Saturday started at an all to early hour of seven a.m. At this point I should probably note that seven in San Juan is six in Florida so my body's natural time system was feeling a little out of whack. After unpacking and laying out our wares, Dale and I were treated to some local pastries and coffee, all of which was sumptuous of course. That gave us plenty of time to sit around and wait, discussing policy (DQ's, potential situations, things like that), and of course get a little EDH in.
The event was scheduled to begin at ten but I had been forewarned. Different locations have different cultural norms. When I head judge a PTQ or GPT type event in Florida I set a time and barring some unforeseen circumstances that's when we begin. Many local players and Jeff himself had warned me that there would be a good number of late entries and that we should view ten as more of an approximate time.
I love order. I like for everything to go as planned and I try to plan ahead as best I can. This experience taught me that while it is good to plan ahead it's also important to be flexible. As a judge you do want to balance order with making sure players have fun. If players aren't having fun then I'm not doing my job. As much as I like a set start time I will not ruin the event for half the field by having them take a round one loss or some other such nonsense.
With that little diatribe aside, the event began at ten forty-five with twenty-six players. This means four rounds with a cut to top eight. The event was very smooth. There were no communication error infractions and few judge calls. The total time for the event was six hours and that includes an hour lunch break! Good times were had by one and all.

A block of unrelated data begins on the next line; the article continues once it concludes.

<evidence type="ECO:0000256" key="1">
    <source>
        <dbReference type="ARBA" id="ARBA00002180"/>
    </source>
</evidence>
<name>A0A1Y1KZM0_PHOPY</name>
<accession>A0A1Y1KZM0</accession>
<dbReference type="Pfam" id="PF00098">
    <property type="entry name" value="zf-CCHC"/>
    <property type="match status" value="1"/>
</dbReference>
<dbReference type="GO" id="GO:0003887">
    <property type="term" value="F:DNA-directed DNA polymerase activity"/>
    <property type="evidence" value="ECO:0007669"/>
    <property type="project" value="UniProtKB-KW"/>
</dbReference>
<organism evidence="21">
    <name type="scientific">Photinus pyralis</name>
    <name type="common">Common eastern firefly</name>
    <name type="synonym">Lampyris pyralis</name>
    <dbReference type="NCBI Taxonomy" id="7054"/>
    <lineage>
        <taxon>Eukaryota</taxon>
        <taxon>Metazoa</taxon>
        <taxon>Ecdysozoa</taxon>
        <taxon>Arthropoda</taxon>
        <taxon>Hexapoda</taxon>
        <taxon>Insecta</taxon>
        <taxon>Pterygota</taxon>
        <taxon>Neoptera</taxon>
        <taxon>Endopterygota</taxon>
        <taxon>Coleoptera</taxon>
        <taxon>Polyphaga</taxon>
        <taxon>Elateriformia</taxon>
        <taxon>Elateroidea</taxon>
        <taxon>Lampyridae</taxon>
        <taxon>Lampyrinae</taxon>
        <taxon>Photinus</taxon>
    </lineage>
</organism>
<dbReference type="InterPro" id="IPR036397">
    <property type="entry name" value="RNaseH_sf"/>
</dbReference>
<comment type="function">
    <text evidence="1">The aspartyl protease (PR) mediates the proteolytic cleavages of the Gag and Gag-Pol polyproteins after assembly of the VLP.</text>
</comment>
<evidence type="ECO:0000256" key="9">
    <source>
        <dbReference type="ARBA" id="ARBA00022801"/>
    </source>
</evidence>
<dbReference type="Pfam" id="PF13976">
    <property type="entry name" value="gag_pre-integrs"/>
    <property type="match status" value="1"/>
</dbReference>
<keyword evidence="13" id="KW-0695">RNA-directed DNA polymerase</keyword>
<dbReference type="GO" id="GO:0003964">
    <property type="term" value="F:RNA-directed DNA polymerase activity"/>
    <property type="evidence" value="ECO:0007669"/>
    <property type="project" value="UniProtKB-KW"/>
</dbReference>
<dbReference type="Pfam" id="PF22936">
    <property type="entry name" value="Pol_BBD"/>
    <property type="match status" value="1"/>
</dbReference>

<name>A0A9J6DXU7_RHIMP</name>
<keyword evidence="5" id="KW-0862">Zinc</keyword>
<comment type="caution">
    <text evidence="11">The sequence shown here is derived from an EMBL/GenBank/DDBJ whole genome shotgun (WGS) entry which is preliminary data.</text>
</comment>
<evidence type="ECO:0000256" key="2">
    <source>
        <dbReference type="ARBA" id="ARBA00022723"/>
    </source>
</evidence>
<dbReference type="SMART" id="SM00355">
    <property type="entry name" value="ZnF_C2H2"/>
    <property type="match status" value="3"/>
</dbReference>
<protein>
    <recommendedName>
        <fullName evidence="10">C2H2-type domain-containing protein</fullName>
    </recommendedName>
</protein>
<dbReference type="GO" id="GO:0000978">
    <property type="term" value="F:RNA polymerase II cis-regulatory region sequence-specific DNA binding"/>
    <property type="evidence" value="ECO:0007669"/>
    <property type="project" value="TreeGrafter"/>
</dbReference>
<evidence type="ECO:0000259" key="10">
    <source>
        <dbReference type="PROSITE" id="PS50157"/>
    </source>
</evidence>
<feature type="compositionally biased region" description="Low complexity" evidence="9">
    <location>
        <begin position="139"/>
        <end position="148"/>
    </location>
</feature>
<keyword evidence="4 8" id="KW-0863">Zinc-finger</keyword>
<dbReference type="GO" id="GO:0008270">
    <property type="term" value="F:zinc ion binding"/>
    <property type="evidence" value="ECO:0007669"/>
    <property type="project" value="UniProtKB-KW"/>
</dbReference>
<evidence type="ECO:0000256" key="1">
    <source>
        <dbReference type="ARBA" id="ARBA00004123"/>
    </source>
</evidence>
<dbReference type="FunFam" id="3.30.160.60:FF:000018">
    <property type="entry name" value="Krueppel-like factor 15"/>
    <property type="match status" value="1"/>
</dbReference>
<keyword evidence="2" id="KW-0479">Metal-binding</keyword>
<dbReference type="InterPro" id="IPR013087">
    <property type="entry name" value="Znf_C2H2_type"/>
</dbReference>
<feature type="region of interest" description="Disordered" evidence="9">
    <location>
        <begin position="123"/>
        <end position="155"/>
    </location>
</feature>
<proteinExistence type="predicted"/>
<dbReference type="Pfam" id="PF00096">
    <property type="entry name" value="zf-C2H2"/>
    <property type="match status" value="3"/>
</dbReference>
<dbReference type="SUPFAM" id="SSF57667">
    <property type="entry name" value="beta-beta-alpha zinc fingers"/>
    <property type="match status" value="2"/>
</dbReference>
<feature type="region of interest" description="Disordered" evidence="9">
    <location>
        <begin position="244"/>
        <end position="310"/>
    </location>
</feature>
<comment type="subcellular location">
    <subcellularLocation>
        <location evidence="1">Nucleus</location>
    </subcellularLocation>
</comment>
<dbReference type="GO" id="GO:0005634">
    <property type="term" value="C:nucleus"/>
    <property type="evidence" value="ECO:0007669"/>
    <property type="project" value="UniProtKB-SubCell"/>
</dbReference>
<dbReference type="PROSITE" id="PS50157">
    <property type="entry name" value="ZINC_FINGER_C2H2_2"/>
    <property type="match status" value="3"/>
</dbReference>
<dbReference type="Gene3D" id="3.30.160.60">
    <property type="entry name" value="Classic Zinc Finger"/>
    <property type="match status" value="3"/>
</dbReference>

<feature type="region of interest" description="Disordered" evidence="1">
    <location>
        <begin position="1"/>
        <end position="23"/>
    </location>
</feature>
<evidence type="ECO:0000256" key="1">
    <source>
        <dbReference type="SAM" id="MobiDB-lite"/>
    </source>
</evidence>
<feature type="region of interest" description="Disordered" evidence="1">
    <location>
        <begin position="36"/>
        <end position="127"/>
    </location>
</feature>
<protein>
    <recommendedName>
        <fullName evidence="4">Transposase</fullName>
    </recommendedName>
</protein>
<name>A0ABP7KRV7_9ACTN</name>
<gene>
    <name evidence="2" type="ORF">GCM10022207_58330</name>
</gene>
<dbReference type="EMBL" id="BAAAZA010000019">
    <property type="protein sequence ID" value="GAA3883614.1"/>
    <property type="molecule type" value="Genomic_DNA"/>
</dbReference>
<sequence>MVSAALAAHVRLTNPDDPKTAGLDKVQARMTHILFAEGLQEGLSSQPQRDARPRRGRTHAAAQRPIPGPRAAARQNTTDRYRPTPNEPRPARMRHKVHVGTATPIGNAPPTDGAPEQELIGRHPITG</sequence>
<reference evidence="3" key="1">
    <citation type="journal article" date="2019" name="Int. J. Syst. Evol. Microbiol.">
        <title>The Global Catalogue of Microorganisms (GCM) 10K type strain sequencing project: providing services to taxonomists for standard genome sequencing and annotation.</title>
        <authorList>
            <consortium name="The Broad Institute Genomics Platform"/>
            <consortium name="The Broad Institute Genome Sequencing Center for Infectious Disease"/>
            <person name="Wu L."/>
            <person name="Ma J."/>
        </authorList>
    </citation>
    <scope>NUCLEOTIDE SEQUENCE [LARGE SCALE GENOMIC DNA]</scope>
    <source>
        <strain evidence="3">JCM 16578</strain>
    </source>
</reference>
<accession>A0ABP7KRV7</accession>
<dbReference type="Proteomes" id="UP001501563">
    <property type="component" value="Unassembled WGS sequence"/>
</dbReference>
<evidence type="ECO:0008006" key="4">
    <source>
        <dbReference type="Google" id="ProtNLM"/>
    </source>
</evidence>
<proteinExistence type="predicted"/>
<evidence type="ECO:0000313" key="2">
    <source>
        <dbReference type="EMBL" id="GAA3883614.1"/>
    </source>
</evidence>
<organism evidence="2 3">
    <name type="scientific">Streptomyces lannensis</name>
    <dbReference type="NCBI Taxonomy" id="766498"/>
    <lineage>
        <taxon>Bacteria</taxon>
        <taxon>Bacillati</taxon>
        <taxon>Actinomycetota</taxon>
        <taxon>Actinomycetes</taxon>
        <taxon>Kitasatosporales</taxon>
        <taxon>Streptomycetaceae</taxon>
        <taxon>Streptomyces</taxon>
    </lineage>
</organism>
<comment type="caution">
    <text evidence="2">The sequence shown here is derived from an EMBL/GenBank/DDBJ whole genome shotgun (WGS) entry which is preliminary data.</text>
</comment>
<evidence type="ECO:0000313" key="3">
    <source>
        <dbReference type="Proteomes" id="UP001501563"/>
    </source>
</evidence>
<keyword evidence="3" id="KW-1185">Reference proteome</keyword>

Ironically, my event in Puerto Rico was probably the smoothest event I've run as a head judge. There were zero decklist errors, zero communication problems and only a handful of rules questions. Many players communicated better with me than the players for whom English is the first language. Furthermore, there were no complaints about prize support, entry fees, or side event times. Another odd sensation, players would clean up after themselves and there was not a single money draft.
I think the highlight of my trip actually occurred after the main event had concluded. Dale and I were sitting, waiting for the eighth (yes, eighth!) round Yugioh event to finish and the playgroup from Friday arrived. Each member of the group had spent their night coming up with an EDH deck and learning the rules! The number of EDH players in the store had grown from zero to six overnight! After sitting down with everyone and hammering out the finer points of the rules they were off on their way and I couldn't be happier. I think that EDH will really thrive at their store and I look forward to going back for the PT in a few months and see how their location is doing.
This weekend I will be head judge of the final sealed PTQ in Florida. It is going to be at Phoenix Games Saturday December 12th. Unfortunately we probably will not be having a lunch break, but I still look forward to seeing everyone again. I think I've picked up a lot of good things at champs in Puerto Rico and I look forward to implementing them this weekend. If you see me at the event by all means come up and say hello. If I seem busy please make sure to see me later, I always like talking magic and rulings at events!
Finally, after every large event the judge staff and I head out to TGI Fridays as a way to unwind. We generally just talk about rulings, judge stuff and have a good time. If you're curious about what it's like being a judge, or you're thinking you might want to become a judge please feel free to join us. I want to help build the judge community in Florida and I welcome everyone to come along and see what it's like! Until next time, this is Benjamin McDole, giving you a hundred reasons to play magic!